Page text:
Rebel attacks deepen displacement crisis in Congo's Ituri
Congolese children play as they ride atop a United Nations water truck, in Rhoe camp for the internally displaced people (IDPs) in Djugu's territory, Ituri's province, north-east of the Democratic Republic of Congo April 19, 2023. REUTERS/Paul Lorgerie
DRODRO, Democratic Republic of Congo (Reuters) - One month since rebels closed in on Drodro village in eastern Congo, the once bustling wards of its hospital are empty and Doctor James Semire strolls the darkened corridors wondering when patients will dare to return.
The community is one of many in Ituri province's Djugu territory that has seen a surge in attacks by the Cooperative for the Development of the Congo armed group (CODECO), with around 550,000 people forced to flee their homes between January and March, according to U.N. data.
Semire said members of the Hema herding community started to abandon Drodro in mid-March ahead of a rumoured advance by CODECO. The group, which claims to defend the interests of Lendu farmers, who have long been in conflict with Hema herders, is one of dozens of militias that have destabilised eastern Democratic Republic of Congo since the 1990s.
Most Hema locals had left by March 22, when CODECO fighters took up positions on the hillside by Drodro in broad daylight, the doctor recalled on April 18.
"Suddenly, someone came to tell me that there were gunshots outside," said Semire, who also fled his home but still works in the hospital in case any people come in needing treatment.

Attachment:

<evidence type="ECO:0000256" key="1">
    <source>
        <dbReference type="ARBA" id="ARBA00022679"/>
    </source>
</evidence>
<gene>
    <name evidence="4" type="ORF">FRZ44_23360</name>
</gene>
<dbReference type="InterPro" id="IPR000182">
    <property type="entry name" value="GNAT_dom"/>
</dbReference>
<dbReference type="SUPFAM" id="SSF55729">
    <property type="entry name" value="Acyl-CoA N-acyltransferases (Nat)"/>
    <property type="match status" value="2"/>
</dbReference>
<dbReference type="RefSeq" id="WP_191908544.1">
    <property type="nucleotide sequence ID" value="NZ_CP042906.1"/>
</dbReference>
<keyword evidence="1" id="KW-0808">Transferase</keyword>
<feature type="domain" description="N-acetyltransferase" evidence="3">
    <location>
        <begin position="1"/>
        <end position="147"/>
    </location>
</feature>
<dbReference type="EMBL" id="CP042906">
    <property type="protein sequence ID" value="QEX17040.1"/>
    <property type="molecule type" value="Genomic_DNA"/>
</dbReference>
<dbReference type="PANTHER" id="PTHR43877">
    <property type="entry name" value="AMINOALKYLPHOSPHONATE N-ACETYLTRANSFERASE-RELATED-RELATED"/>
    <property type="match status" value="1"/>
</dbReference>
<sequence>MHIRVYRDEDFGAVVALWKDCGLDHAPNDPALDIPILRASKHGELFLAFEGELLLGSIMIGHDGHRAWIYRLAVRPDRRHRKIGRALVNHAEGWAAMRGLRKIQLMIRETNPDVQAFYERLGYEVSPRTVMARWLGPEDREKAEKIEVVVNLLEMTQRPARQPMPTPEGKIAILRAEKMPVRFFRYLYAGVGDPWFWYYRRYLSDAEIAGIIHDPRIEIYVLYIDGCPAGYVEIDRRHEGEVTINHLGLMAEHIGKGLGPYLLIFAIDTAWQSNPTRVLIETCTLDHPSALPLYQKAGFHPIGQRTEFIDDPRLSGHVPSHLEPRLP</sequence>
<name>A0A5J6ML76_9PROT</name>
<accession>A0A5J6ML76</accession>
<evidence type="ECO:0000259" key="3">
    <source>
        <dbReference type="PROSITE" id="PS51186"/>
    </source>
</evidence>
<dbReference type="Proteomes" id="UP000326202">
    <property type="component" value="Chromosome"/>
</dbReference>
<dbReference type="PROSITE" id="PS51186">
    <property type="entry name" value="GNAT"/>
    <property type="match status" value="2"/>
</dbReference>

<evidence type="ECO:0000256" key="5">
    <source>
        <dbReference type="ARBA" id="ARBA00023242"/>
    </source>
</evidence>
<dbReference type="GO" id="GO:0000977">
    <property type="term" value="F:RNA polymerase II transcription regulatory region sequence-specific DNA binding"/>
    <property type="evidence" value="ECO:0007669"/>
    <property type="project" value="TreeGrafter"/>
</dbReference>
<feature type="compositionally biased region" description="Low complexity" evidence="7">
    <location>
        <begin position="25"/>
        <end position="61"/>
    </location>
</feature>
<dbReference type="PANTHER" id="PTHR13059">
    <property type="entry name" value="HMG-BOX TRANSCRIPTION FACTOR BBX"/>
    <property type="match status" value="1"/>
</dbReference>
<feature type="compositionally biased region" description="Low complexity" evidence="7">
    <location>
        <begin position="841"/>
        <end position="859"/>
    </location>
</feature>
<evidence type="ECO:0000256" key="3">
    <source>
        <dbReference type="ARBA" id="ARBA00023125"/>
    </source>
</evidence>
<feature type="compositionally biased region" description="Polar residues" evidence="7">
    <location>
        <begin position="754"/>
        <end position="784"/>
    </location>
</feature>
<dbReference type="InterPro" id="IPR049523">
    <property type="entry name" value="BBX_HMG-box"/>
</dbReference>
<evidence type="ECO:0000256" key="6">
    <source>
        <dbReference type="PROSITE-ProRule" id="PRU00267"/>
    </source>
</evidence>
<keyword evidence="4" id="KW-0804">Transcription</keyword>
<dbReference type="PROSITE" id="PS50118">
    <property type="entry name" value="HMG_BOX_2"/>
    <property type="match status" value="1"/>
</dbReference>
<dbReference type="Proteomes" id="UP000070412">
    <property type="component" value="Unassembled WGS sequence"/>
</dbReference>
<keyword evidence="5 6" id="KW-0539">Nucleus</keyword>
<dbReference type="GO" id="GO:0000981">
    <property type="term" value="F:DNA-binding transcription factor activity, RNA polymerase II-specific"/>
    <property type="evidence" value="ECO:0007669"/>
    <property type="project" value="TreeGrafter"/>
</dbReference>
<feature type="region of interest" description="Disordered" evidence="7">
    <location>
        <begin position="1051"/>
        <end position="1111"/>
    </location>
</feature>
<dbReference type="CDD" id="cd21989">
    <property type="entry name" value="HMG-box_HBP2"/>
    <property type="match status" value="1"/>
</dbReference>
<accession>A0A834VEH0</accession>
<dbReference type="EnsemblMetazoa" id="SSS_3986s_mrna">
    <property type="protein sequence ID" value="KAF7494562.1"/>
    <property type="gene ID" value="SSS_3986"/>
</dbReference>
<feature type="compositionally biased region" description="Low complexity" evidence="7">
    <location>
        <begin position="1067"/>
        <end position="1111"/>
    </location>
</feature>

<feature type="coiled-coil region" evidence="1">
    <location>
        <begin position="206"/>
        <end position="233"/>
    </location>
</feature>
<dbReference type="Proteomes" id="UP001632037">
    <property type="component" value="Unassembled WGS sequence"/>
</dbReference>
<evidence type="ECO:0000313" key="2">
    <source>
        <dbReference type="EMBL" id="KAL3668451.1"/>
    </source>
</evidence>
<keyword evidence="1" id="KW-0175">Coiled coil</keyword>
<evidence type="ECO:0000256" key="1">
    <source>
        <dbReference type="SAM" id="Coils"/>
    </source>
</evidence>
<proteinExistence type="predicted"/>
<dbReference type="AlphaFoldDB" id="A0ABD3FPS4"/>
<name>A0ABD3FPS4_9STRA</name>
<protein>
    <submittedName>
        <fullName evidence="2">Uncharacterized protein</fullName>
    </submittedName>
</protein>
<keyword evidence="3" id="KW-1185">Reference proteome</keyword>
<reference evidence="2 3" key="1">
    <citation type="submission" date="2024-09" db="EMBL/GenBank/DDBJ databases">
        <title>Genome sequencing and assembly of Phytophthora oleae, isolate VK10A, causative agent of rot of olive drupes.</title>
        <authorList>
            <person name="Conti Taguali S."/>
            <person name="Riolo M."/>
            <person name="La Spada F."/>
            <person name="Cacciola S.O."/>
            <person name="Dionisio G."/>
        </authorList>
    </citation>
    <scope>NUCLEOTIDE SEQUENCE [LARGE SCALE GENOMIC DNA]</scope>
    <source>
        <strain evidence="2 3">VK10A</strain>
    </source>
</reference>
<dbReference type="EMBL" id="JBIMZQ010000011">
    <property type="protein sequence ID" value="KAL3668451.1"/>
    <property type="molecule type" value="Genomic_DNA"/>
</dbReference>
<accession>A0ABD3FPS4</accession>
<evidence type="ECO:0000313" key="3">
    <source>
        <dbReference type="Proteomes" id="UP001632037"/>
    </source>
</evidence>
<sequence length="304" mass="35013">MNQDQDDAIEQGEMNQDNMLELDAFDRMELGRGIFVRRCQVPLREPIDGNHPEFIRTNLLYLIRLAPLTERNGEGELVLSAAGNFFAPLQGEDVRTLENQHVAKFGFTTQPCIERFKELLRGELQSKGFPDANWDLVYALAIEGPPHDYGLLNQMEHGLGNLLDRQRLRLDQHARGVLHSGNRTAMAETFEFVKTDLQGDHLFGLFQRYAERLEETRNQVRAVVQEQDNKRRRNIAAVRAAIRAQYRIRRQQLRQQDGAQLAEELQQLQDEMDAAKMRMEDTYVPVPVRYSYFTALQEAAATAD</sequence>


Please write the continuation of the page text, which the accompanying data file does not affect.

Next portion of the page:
"There are repeated attacks - this delays the return of people here, because it creates doubts," he said.
The CODECO raids have worsened a longstanding humanitarian crisis in Ituri province, where some 3 million people are in desperate need of aid, according to the U.N. humanitarian agency.
DISPLACED SHELTER IN CAMP
Driven from their sources of livelihood, Ituri's displaced people have gathered in areas of perceived safety such as Rhoe - a camp of ramshackle huts near a U.N. peacekeeping base north of Drodro. Its population has nearly doubled to 65,000 since the beginning of 2023, according to camp representative Samuel Kpadjanga.
Needs in the camp are acute. Some dwellings are little more than ragged lengths of canvas stretched over sticks. Meanwhile many residents are traumatised, after losing their homes and possessions and suffering physical or sexual violence, said Grace Mugisalonga, a mental health expert at Rhoe for medical charity Medecins Sans Frontieres.
The road between Rhoe and the provincial capital Bunia, around 70 km (45 miles) to the southwest, is dotted with CODECO checkpoints, squeezing the camp's supplies. The presence of fighters in the forests and fields around the camp makes attacks on those who venture out a regular occurrence, Kpadjanga said.
One resident, who asked not to be named, said a day earlier she had been held at gunpoint by three men in a nearby field.
"They argued. One said they should kill me, another said no. My life is safe, but they took everything from me, my scythe, my money," she lamented back in a hut at Rhoe camp, as a toddler peeked at her from the doorway.
(Editing by Alessandra Prentice and Alex Richardson)